|Abstract: Recent reports from the anti-malware industry indicate similarity between malware code resulting from code reuse can aid in developing a profile of the attackers. We describe a method for identifying shared components in a large corpus of malware, where a component is a collection of code, such as a set of procedures, that implement a unit of functionality. We develop a general architecture for identifying shared components in a corpus using a two-stage clustering technique. While our method is parametrized on any features extracted from a binary, our implementation uses features abstracting the semantics of blocks of instructions. Our system has been found to identify shared components with extremely high accuracy in a rigorous, controlled experiment conducted independently by MITLL. Our technique provides an automated method to find between malware code functional relationships that may be used to establish evolutionary relationships and aid in forensics.
|Instruction-Level Steganography for Covert Trigger-Based Malware (short paper)
Dennis Andriesse and Herbert Bos [slides]
|Abstract: Trigger-based malware is designed to remain dormant and undetected unless a specific trigger occurs. Such behavior occurs in prevalent threats such as backdoors and environment-dependent (targeted) malware. Currently, trigger-based malicious code is often hidden in rarely exercised code paths in benign host binaries, and relies upon a lack of code inspection to remain undetected. However, recent advances in automatic backdoor detection make this approach unsustainable. We introduce a new code hiding approach for trigger-based malware, which conceals malicious code inside spurious code fragments in such a way that it is invisible to disassemblers and static backdoor detectors. Furthermore, we implement stealthy control transfers to the hidden code by crafting trigger-dependent bugs, which jump to the hidden code only if provided with the correct trigger. Thus, the hidden code also remains invisible under dynamic analysis if the correct trigger is unknown. We demonstrate the feasibility of our approach by crafting a hidden backdoor for the Nginx HTTP server module.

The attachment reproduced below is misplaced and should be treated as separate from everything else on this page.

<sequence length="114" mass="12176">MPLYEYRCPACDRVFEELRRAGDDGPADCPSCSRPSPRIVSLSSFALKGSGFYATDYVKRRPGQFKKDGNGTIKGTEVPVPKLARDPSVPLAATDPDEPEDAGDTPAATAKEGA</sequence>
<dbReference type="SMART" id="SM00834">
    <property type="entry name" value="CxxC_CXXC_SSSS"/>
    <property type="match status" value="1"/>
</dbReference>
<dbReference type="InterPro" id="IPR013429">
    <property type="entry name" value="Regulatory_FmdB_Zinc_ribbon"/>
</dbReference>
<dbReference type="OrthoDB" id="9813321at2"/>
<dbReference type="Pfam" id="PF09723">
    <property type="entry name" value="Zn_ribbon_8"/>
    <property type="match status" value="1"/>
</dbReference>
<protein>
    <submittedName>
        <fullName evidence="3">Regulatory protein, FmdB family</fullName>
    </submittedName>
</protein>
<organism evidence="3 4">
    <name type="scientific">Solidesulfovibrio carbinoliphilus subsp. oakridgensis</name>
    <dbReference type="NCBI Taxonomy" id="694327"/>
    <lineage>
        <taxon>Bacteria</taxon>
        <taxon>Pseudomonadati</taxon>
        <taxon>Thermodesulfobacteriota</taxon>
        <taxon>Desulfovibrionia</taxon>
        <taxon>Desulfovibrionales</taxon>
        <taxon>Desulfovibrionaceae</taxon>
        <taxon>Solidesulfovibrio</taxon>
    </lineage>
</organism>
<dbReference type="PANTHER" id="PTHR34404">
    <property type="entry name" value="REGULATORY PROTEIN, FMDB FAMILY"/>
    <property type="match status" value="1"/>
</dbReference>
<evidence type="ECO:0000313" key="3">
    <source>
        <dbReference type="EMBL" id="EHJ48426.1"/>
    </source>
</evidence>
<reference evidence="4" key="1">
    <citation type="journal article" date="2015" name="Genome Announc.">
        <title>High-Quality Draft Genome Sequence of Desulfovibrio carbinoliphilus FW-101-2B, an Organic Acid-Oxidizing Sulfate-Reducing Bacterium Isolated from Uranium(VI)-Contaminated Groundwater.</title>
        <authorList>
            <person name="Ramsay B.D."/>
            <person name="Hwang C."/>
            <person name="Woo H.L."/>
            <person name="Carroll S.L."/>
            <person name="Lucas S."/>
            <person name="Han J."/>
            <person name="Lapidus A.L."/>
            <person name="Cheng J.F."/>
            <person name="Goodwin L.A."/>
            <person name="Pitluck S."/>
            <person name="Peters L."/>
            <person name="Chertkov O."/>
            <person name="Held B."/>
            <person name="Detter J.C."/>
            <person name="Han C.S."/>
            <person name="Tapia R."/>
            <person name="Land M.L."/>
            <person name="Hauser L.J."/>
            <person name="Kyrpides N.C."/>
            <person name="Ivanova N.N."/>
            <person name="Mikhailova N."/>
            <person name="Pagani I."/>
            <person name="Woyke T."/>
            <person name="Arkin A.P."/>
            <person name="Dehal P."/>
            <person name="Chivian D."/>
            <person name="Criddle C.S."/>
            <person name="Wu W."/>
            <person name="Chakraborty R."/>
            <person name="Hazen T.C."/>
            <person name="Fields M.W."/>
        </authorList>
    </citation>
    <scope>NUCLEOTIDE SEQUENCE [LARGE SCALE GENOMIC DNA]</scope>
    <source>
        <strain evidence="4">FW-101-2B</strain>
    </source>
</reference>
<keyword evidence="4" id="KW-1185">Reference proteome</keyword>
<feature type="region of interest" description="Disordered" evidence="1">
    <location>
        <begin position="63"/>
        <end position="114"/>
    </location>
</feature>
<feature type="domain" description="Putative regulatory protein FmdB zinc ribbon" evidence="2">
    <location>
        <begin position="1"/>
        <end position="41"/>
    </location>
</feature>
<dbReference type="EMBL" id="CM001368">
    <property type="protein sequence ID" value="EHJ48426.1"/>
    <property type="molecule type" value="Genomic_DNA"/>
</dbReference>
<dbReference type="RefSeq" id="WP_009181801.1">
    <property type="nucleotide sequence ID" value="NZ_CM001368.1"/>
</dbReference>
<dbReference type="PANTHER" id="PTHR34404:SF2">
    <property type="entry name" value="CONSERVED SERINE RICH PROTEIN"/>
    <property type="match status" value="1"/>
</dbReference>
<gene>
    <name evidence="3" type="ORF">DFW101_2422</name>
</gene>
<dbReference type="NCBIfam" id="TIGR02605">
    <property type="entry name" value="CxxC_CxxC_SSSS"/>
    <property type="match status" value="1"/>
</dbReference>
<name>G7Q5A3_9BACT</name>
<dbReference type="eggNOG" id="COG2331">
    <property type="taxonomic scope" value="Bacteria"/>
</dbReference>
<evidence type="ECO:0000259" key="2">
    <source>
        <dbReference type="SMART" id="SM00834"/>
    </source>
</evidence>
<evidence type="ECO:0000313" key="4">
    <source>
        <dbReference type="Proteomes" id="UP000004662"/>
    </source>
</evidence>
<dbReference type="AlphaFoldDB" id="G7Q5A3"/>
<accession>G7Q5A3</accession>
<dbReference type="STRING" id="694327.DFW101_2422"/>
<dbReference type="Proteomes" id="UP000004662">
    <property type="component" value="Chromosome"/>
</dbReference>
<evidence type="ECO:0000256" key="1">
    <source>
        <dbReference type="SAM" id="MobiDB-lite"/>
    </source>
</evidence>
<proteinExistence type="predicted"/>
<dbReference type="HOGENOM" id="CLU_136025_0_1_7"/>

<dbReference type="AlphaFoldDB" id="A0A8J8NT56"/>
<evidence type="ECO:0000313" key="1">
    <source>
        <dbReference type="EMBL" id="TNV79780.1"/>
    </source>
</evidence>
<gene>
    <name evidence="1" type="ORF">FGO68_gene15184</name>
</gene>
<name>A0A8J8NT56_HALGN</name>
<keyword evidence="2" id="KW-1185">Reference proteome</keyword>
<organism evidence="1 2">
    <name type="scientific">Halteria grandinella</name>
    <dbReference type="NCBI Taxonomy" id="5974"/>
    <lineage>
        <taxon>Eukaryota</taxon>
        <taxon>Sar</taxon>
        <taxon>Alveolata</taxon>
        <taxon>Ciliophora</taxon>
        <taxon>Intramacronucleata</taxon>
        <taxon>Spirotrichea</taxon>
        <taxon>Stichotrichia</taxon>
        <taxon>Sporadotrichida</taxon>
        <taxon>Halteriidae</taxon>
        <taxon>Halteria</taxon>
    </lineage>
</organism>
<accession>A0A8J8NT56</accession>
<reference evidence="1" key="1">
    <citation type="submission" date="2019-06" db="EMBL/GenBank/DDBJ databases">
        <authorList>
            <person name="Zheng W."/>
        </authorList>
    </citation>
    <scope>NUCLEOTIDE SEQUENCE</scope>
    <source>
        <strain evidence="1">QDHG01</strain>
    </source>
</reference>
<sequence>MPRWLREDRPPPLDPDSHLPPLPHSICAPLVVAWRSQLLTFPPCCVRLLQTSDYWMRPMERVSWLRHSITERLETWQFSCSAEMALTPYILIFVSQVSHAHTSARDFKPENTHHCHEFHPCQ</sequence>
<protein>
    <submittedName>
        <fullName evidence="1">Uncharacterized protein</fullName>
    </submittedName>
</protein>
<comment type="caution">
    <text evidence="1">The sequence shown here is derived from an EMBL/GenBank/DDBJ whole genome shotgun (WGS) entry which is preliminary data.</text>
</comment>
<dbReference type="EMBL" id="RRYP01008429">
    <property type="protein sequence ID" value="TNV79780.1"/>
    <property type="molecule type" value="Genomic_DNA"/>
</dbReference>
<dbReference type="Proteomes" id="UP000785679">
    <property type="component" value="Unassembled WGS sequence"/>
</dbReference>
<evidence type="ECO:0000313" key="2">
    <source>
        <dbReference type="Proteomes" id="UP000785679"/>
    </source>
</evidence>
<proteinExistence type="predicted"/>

|Lunch (Crosslands, Founder's Building)
|Keynote Talk: The economics and psychology of botnets
Ross Anderson (University of Cambridge, UK) [slides]
|Abstract: We know that botnets are a problem, but why should anyone pay attention? How big a problem are they and what can the average person do about them anyway? In this talk I will discuss what's known about the costs botnets and other shared criminal infrastructure impose on society from the viewpoint of an analysis of the costs of cybercrime. I will then discuss what we know about the effectiveness of warnings. Many warnings are designed by lawyers to benefit the person giving the warning rather than the person receiving it; how would we communicate a warning to someone if we really want them to act on it?
|Biography: Ross Anderson is Professor of Security Engineering at Cambridge University where his research ranges from cryptography (where his algorithm Serpent was an AES finalist) through hardware tamper resistance and peer-to-peer systems to the social-science aspects of security. He was one of the founders of the study of the economics of security; this is now a field with over a hundred active researchers. This has extended in recent years to the behavioural economics and psychology of security. He is a Fellow of the Royal Society and of the Royal Academy of Engineering.
|Break (Crosslands, Founder's Building)
|Session: Mobile Security - Session Chair: Ulrich Flegel
|AndRadar: Fast Discovery of Android Applications in Alternative Markets
Martina Lindorfer, Stamatis Volanis, Alessandro Sisto, Matthias Neugschwandtner, Elias Athanasopoulos, Federico Maggi, Christian Platzer, Stefano Zanero and Sotiris Ioannidis [slides]